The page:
If I was a Republican

It must be very difficult to recruit Blacks or anyone who isn’t a White Christian to the Republican Party these days. I had one guy who sees me in the hallways of the building where I work feel comfortable enough to ask me “If I was a Republican?”

To give the exact quote, “Hey brother I see you around the building and wanted to know if you were a Republican? I’m having a Debate Party Wednesday with some people in the different offices on the floor and want to know if you want to come.”

I was actually taken off guard for a minute. Not by the fact he called me “brother”, but the fact that he would think that I’m a Republican. I wanted to be offended, but there’s Black Republicans. I know some and they’re cool. We just disagree when it comes to politics.

Now some of you who has talked to me via email or just periodically read this blog can only imagine what went through my mind. (Don’t you wish you were a fly on the wall for that conversation?)

Well I was polite, but got my point across.

I started to smile as I wondered why he would ask me something like that. So I answered him and explained why I am not a Republican.

(Side Note: It’s still fresh on my mind. I had to write this down before I forgot it. The next section was actually written before I wrapped the other text around it. So there’s a clue inside how I put this one together.)

MY RESPONSE: Thanks, but I don’t think I would fit in. Not because I’m Black, but because I have strong opinions about the tactics McCain is using now. How would I explain it when I personally have friends who are Muslim although I am Christian? You have McCain supporters who are comfortable using language with a tone of hate. I will be a hypocrite and would have essentially disrespected our friendship if I deliberately associated with anyone who thought this way. I appreciate the invitation, but I must decline.

Now I know all Republicans are not racist or harbor hate, but I don’t see an outpouring of opposition to the crazies bring the party down. The Democrats has a history of the same hatred, but that was changed by Kennedy and Johnson with the help of Martin Luther King, Sr. (Daddy King, not Martin) but that’s a history lesson for another day.

Unfortunately there are many in the Republican Party that is willing to plunge into the dark abyss of cultural annihilation. Many who may disagree with the tone the campaign are passive participants that accept the politics of resentment by their appalling silence.

Where did the good Republican go? Someone call J.C. Watts or Jack Kemp.

In fact there are some good Republicans left that publicly rejected the negative and racially tinged tone of the McCain Campaign.

The question is that they have believed they can not win on the issues and have basically defeated themselves. Hence, rioting is not revolutionary but reactionary because it invites defeat. It involves an emotional catharsis, but it must be followed by a sense of futility.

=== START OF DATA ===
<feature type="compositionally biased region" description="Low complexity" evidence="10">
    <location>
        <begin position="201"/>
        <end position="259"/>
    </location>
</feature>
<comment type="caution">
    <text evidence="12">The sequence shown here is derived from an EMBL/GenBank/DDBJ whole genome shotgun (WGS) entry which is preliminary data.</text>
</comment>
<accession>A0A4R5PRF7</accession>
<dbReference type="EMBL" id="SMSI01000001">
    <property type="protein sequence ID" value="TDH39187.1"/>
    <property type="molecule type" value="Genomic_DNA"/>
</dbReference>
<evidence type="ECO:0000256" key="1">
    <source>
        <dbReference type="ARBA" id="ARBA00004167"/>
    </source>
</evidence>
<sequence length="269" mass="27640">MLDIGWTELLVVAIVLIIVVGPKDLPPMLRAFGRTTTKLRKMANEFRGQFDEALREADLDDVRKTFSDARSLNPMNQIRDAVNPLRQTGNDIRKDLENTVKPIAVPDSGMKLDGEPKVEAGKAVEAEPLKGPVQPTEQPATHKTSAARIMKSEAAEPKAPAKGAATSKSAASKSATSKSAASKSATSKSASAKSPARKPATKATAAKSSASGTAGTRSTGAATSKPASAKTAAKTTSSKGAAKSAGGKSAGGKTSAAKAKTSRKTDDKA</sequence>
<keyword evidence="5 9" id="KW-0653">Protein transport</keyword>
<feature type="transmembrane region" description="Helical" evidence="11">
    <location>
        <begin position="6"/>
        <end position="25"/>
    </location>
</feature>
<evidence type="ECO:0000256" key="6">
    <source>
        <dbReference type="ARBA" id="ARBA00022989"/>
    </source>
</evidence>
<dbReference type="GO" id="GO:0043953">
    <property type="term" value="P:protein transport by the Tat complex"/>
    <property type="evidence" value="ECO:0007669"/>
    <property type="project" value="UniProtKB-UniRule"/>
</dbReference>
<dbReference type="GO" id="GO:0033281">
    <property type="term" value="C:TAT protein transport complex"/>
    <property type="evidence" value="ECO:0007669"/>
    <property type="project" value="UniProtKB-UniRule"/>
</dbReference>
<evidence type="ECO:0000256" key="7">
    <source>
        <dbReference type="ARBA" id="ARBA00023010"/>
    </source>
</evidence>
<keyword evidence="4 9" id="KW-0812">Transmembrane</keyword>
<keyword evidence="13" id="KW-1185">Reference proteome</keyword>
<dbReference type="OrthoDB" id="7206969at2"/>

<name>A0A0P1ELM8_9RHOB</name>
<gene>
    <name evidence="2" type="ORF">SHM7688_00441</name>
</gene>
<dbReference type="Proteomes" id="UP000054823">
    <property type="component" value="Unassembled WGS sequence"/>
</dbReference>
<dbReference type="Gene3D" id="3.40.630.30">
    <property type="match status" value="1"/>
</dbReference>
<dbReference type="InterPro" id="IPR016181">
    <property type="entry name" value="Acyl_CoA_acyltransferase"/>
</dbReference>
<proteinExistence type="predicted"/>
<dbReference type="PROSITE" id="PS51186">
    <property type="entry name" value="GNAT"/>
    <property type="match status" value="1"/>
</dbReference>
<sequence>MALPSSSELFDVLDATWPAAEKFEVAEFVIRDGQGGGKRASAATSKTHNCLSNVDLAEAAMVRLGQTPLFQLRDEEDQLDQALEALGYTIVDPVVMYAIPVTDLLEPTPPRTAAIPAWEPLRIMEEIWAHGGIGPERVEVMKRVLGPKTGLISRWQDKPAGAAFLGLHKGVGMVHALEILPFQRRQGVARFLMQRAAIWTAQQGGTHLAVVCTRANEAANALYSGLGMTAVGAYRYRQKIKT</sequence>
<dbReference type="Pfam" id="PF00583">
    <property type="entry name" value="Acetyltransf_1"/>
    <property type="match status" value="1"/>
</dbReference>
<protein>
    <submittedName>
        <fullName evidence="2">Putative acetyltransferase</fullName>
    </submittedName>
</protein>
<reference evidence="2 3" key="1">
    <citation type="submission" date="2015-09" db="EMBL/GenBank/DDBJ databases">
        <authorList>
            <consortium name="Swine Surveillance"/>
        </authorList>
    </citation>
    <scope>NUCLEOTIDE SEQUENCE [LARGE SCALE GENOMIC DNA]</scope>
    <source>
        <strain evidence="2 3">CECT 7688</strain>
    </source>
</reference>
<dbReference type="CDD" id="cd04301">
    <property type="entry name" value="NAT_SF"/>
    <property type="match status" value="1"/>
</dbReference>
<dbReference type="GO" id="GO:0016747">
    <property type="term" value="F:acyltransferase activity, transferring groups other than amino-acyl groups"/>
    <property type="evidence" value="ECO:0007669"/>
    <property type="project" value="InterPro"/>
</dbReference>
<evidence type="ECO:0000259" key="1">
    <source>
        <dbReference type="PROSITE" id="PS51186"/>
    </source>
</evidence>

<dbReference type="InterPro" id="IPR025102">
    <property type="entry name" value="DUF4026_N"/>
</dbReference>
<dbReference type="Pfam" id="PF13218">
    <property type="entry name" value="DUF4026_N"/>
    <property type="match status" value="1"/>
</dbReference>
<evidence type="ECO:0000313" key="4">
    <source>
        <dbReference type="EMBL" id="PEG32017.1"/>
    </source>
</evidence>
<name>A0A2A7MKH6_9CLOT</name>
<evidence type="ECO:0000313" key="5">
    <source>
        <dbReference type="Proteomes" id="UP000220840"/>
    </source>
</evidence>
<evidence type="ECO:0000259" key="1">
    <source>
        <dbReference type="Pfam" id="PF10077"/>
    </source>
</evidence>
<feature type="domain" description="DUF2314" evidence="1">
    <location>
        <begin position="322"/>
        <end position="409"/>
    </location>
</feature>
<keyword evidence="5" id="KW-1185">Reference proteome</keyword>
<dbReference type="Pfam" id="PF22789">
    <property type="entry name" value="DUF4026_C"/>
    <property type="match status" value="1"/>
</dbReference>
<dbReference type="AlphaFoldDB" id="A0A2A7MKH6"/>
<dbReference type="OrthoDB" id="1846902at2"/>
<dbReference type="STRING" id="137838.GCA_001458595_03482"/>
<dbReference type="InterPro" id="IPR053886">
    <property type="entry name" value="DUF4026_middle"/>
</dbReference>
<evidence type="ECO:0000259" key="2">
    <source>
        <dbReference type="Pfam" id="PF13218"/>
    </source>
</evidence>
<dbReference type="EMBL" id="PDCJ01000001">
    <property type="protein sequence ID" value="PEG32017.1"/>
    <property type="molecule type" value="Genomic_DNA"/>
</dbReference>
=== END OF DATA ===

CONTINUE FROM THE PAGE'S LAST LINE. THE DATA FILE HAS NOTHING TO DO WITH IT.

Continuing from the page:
There are some Republicans who are finally speaking out against this, but is it enough? Is it too late?

John McCain: If your campaign does not stop equating Sen. Barack Obama with terrorism, questioning his patriotism and portraying Mr. Obama as ‘Not One Of Us’, I accuse you of deliberately feeding the most unhinged elements of our society the red meat of hate, and therefore of potentially instigating violence… You are doing this in wartime. You are doing this as our economy collapses. You are doing this in a country with a history of assassinations.”

Frank Schaeffer

Republican Columnist

Baltimore Sun

WOW! What’s amazing is that the same people will smile in the face of someone Black or of another Faith. So this is the Republican Party you want me to join?

Look it, this doesn’t befit the office that she’s running for. And frankly, people don’t like it.

Rep. Ray LaHood (R-IL)

Republican Congressman

WBBM News Radio 780 AM

Conservatives who insist that electing McCain is crucial usually start, and increasingly end; by saying he would make excellent judicial selections. But the more one sees of his impulsive, intensely personal reactions to people and events, the less confidence one has that he would select judges by calm reflection and clear principles, having neither patience nor aptitude for either.”

George Wills

Conservative Columnist

Washington Post

I like the way Dr. Martin Luther King, Jr. puts this type of extremism we’re witnessing from the participants of the McCain/Palin rallies. “The question is not whether we will be extremists, but what kind of extremists we will be… The nation and the world are in dire need of creative extremists.”

I also like the quote of “The ultimate measure of a man is not where he stands in moments of comfort and convenience, but where he stands at times of challenge and controversy.”

In the time of a growing global economic crisis John McCain and Sarah Palin has decided to adopt a strategy of distraction. Your own campaign advisors are quoted saying a few weeks ago in midst of our current crisis, “If we keep talking about the economic crisis we’re going to lose”. Where’s the maverick? Where’s the leader? The present actions and strategy is not measuring up to its rhetoric.


Baltimore Sun – 10/13/08 “McCain’s attacks fuel dangerous hatred

Baltimore Sun – 10/13/08 “Hateful GOP rhetoric looks like bad omen

Washington Post – 09/23/08 “McCain Loses His Head

Honolulu Advertiser – 10/12/08 “GOP Accused of Hatred, Hostility